“It gets you to think harder about the motivation for change,” says Salikoko Mufwene, from the University of Chicago. “The general claim is that there has been an evolution toward regularization, and they’re showing that this hasn’t always been the case. Now we need to think harder about when irregular forms are favored over regular variants.”
That is, if anything is favored at all. The team found that the changes that have befallen the vast majority of our verbs are entirely consistent with drift. You don’t need to invoke natural selection to explain why we say spilled instead of spilt, burned instead of burnt, and knit instead of knitted.
In other cases, drift and natural selection work together to shape languages. For example, Plotkin’s team also looked at the rapid rise of do in the 16th century, when phrases like “You say not” quickly changed into “You do not say.” They concluded that at first, the word randomly drifted its way into questions, so that “Say you?” gradually became “Do you say?” Once it became common, natural selection started pushing it into new contexts like declarative sentences, perhaps because it was easier for people to use it consistently.
The team also analyzed a third and more obscure grammatical change called Jespersen’s Cycle. In Old English, spoken before the Norman Conquest, speakers would negate a verb by putting a not in front of it. In Middle English, spoken between the 11th and 15th centuries, the negatives would surround the verb as they do in modern French (“Je ne dis pas”). And in Early Modern English, spoken between the 15th and 17th centuries, the negative followed the verb—the Shakespearean “I say not.” Now, we’ve come full circle, back to “I don’t say.”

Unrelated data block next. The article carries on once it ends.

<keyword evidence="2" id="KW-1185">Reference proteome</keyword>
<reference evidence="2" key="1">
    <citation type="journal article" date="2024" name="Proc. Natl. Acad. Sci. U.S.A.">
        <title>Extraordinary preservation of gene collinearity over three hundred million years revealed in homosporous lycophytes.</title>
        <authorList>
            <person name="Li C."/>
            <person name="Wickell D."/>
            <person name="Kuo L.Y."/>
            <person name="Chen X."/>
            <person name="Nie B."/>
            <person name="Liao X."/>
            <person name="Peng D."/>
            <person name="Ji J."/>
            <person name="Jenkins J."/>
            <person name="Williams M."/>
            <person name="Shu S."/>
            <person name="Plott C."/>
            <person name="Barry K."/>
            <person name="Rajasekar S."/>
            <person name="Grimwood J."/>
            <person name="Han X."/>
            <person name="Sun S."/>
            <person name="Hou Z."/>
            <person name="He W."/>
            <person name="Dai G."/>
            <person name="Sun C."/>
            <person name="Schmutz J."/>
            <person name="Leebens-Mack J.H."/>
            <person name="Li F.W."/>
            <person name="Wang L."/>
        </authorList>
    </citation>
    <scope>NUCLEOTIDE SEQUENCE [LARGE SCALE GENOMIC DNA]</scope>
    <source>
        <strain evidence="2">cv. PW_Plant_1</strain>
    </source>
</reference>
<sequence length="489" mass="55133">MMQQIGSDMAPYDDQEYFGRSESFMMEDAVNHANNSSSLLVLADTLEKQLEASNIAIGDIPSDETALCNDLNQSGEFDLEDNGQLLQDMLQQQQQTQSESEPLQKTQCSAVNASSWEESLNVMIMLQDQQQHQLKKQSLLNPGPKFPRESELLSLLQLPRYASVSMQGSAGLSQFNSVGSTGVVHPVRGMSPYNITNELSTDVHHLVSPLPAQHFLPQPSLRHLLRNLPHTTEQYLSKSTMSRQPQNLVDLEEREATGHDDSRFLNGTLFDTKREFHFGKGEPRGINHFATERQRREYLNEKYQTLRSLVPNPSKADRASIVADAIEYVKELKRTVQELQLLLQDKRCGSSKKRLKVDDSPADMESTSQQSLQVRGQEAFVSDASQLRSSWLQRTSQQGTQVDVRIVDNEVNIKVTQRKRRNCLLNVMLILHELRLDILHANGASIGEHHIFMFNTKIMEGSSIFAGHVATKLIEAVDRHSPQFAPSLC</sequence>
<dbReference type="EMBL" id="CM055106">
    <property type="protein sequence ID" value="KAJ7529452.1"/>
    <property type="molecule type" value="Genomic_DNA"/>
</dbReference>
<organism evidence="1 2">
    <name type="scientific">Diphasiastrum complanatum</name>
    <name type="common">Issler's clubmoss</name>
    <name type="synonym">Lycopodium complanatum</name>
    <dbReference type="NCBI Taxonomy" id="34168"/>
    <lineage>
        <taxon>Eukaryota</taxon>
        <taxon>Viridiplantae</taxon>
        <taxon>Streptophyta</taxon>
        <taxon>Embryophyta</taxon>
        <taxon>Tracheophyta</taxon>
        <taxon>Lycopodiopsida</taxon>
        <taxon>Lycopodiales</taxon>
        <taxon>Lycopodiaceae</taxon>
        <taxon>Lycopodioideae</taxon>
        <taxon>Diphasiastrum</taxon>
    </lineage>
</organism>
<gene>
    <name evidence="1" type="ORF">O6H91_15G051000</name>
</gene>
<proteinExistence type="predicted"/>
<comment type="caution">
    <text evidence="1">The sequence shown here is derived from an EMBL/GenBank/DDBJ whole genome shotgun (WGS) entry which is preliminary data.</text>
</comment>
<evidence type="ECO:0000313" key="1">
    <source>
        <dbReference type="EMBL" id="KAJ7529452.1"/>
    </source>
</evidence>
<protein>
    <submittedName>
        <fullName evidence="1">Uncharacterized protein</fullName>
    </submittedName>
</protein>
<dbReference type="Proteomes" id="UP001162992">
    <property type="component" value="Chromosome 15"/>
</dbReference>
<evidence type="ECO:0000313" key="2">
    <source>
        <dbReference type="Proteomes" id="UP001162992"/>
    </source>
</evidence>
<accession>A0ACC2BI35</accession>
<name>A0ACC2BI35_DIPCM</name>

Jespersen’s Cycle exists in many unrelated languages. In French, for example, the formal “Je ne dis pas” is giving way to the colloquial “Je dis pas.”
Natural selection still explains Jespersen’s Cycle far better than drift does, according to Plotkin's analysis. Perhaps it’s due to emphasis, he says. If one form is common, speakers could emphasize their disagreement by adding or subtracting words (“I don’t say that at all,” versus “I don’t say that”). As the emphatic forms become more common, they lose their sting, and are themselves replaced.
These results are part of a wider trend where linguists are starting to use these massive online corpora to address long-standing puzzles in language change. “This is an excellent trend,” says Jennifer Culbertson, from the University of Edinburgh. “Linguists have uncovered many really fascinating cases of language change, but the explanations on offer sometimes read like just-so stories. Random processes are simply underappreciated, because we want to come up with interesting explanations.” But by considering drift, too, linguists could “focus our energies on providing interesting explanations where they are really warranted.”
What about the change from clearness to clarity, which set Plotkin onto this quest in the first place? He says that he’s found signs of natural selection’s hand, but that will have to wait for another publication. “There’s lots to be done,” he says. “This is just the beginning of an investigation, which need not stop at written texts. Spoken records are just as ready and ripe for scrutiny.”